Fujifilm X100F Review
Fujifilm X100F Introduction
The Fujifilm X100F is the latest in Fujifilm’s series of fixed-length premium compact cameras. It features the latest generation X-Trans CMOS sensor, which has 24.3 megapixels - a jump up from the 16.3 megapixel sensor of the X100F’s predecessor, the X100T. While a number of notable improvements have been made across the specifications, the same 23mm f/2.0 lens is found on the front of the camera - that offers a classic focal length of 35mm (equivalent), making it an ideal camera for street photography and the like. Other new features include the latest processor, the X Processor Pro, a new 91-point autofocus system, an expanded native ISO range, and a simpler design and layout to make it easier to use. Notably however, there’s still some limitations, the screen is still fixed and not touch-sensitive, while the video functionality is limited to Full HD. The Fujifilm X100F will be available in both black and silver for a suggested retail price of £1249.99 / $1299.99.
Ease of Use
Outwardly, the shape and size of the X100F is almost identical to the X100T. In short, it’s instantly recognisable as an X100 model. If you go for the black and silver version that was supplied to us for the review, you end up with something that looks very similar to an analogue camera, the retro styling being a major selling point of the brand.
On the back of the Fujifilm X100F, buttons and dials have been simplified to give more room to your thumb, while the majority of the buttons have been shifted over to the right hand side to make changing settings quicker. There’s also a new joystick which you can use to set AF point. The joystick is easy to find when you’re using the viewfinder, and makes for a pretty quick way of choosing the AF point you need.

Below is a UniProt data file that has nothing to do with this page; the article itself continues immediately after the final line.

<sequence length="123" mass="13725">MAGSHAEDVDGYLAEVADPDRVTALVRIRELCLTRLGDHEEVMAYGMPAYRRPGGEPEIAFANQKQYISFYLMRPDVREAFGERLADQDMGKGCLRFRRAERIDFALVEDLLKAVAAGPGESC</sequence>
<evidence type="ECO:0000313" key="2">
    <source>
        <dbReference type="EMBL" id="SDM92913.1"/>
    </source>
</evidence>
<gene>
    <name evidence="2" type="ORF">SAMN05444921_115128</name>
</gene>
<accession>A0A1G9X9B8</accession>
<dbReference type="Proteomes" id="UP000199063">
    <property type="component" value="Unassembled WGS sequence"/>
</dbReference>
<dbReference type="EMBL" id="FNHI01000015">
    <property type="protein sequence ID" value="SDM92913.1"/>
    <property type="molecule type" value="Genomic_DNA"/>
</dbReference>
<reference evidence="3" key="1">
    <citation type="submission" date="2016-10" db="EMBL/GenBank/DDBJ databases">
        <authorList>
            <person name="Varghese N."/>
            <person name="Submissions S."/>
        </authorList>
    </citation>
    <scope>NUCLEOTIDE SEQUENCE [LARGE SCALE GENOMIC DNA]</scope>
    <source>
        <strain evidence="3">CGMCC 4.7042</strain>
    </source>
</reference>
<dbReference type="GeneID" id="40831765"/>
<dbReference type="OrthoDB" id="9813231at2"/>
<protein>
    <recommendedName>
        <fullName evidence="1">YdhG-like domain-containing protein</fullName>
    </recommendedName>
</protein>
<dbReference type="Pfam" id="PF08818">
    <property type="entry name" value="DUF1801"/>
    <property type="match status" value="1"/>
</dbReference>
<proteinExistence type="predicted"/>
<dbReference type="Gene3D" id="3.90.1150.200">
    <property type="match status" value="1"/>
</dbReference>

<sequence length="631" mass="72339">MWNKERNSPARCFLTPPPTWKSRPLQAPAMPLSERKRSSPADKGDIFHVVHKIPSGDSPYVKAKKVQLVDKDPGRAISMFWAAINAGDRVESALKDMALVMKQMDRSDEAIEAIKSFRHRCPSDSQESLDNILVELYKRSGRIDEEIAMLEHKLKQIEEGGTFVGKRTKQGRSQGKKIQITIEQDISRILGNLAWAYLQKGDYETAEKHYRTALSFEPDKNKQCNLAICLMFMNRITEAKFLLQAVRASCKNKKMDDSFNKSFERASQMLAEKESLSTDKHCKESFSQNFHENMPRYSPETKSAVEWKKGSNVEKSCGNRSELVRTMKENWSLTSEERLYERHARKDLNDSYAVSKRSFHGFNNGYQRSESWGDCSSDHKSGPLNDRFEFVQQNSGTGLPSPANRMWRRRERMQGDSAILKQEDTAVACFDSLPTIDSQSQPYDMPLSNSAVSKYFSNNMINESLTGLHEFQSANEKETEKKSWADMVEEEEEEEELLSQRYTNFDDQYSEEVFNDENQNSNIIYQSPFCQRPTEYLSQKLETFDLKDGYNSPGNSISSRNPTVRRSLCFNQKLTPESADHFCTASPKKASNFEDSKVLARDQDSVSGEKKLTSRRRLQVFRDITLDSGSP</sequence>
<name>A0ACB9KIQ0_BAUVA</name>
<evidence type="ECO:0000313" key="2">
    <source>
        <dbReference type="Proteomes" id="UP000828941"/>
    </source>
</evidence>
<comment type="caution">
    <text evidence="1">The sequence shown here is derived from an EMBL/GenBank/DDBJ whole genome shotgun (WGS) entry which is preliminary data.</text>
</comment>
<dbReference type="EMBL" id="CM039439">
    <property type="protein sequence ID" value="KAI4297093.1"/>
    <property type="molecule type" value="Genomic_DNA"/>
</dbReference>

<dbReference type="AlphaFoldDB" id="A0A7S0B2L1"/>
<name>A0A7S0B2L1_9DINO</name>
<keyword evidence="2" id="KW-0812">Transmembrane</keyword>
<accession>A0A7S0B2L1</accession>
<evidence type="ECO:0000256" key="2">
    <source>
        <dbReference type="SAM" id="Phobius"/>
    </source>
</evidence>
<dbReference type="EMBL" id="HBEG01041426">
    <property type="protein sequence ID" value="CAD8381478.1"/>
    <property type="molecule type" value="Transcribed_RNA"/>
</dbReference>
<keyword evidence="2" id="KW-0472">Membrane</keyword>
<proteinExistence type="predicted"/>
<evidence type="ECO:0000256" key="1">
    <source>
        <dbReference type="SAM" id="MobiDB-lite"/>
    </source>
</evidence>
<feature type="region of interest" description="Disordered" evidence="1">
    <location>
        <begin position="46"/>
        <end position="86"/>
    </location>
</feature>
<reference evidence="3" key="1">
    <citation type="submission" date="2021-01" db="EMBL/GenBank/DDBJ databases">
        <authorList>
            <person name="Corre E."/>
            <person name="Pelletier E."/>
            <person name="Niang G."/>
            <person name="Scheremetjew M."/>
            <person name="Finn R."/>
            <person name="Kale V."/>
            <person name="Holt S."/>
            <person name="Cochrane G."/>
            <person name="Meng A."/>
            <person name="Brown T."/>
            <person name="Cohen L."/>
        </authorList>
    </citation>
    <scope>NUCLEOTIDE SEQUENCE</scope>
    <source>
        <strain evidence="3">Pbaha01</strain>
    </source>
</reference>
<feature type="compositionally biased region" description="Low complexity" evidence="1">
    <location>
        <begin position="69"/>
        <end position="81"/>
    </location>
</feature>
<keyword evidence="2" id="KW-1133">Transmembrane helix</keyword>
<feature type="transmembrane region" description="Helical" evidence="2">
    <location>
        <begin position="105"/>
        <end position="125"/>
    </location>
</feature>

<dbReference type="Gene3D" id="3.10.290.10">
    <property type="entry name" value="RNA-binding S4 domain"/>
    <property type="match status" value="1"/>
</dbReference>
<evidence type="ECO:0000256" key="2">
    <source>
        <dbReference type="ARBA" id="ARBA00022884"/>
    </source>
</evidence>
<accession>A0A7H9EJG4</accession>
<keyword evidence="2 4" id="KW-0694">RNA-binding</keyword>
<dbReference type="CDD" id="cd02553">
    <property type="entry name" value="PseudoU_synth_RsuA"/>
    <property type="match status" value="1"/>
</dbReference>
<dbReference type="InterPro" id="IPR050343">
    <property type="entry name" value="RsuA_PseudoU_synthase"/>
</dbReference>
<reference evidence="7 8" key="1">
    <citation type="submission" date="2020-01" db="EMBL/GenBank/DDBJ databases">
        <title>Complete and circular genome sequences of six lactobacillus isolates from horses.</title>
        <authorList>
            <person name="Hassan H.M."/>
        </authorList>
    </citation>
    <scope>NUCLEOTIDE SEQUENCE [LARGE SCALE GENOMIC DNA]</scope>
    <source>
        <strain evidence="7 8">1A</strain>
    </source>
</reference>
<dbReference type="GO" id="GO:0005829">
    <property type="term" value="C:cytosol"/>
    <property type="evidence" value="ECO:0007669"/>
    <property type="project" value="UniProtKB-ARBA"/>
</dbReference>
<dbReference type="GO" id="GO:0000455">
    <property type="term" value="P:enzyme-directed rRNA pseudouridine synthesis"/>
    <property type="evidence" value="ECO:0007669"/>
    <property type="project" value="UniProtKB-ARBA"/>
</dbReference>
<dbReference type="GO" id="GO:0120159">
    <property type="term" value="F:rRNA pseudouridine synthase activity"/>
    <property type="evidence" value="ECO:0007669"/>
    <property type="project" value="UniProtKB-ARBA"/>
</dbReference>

|Front of the Fujifilm X100F|
Also on the back of the camera is a four way navigational pad, which can be customised to control the settings you use most often, or feel are most sensible for these keys. There’s a Q button which gives you access to a group of commonly used settings, which saves you having to delve into the main menu. To make changes, you scroll to the setting you want to change using the joystick, then use a small scrolling dial to make the change. You can customise the quick menu to take out or add in settings which you feel are most appropriate.
The small scrolling dial can also be pushed in, which when in shooting mode magnifies the scene, which is useful for critical focus. Other buttons include a playback button, a delete button and a button for changing the display.
On the back far left of the Fujifilm X100F is the viewfinder. The X100 series has a very special viewfinder, in that it is both optical and electronic. You can switch between the two offerings via a dedicated switch on the front of the camera. There are advantages to using both - with the optical viewfinder you can see around the edges of the frame, which can be useful for street photography as it allows you to assess what’s about to move into the frame. On the other hand, the electronic viewfinder allows you to see any settings changes you have made, as you make them - it’s great to have both options, and I have used both frequently.
|Rear of the Fujifilm X100F|
Either way, the viewfinder is bright and clear and offers a great view of the scene. The electronic finder offers no noticeable lag, and it’s probably this that I used more than the optical finder on most occasions. Just by the viewfinder itself is a button which allows you to choose how the viewfinder display works. You can set the finder to always be on - and the screen off - you can set the screen to be on, and the viewfinder always off, or you can set it to automatically transition between the two when you lift the camera to your eye. The latter makes for a very fluid and natural movement, but you may want to switch off the sensor if you’re trying to take a photo from waist level.